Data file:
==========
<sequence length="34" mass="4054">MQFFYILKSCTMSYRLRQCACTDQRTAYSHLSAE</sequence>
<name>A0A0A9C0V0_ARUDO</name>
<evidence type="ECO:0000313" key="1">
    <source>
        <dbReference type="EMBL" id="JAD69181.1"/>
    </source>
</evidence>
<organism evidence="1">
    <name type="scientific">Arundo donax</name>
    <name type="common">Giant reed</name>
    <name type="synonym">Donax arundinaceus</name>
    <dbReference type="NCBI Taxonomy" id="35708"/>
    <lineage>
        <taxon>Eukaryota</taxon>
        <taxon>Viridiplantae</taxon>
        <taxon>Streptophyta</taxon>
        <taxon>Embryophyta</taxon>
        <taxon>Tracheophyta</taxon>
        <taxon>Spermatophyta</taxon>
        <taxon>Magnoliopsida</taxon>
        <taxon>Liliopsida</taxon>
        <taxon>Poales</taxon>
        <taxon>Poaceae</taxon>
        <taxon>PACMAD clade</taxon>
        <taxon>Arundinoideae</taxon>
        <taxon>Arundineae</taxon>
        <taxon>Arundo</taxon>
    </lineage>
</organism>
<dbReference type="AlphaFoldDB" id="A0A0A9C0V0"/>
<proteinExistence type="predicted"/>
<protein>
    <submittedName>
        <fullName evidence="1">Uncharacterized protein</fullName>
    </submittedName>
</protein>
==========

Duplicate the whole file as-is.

<sequence length="34" mass="4054">MQFFYILKSCTMSYRLRQCACTDQRTAYSHLSAE</sequence>
<name>A0A0A9C0V0_ARUDO</name>
<evidence type="ECO:0000313" key="1">
    <source>
        <dbReference type="EMBL" id="JAD69181.1"/>
    </source>
</evidence>
<organism evidence="1">
    <name type="scientific">Arundo donax</name>
    <name type="common">Giant reed</name>
    <name type="synonym">Donax arundinaceus</name>
    <dbReference type="NCBI Taxonomy" id="35708"/>
    <lineage>
        <taxon>Eukaryota</taxon>
        <taxon>Viridiplantae</taxon>
        <taxon>Streptophyta</taxon>
        <taxon>Embryophyta</taxon>
        <taxon>Tracheophyta</taxon>
        <taxon>Spermatophyta</taxon>
        <taxon>Magnoliopsida</taxon>
        <taxon>Liliopsida</taxon>
        <taxon>Poales</taxon>
        <taxon>Poaceae</taxon>
        <taxon>PACMAD clade</taxon>
        <taxon>Arundinoideae</taxon>
        <taxon>Arundineae</taxon>
        <taxon>Arundo</taxon>
    </lineage>
</organism>
<dbReference type="AlphaFoldDB" id="A0A0A9C0V0"/>
<proteinExistence type="predicted"/>
<protein>
    <submittedName>
        <fullName evidence="1">Uncharacterized protein</fullName>
    </submittedName>
</protein>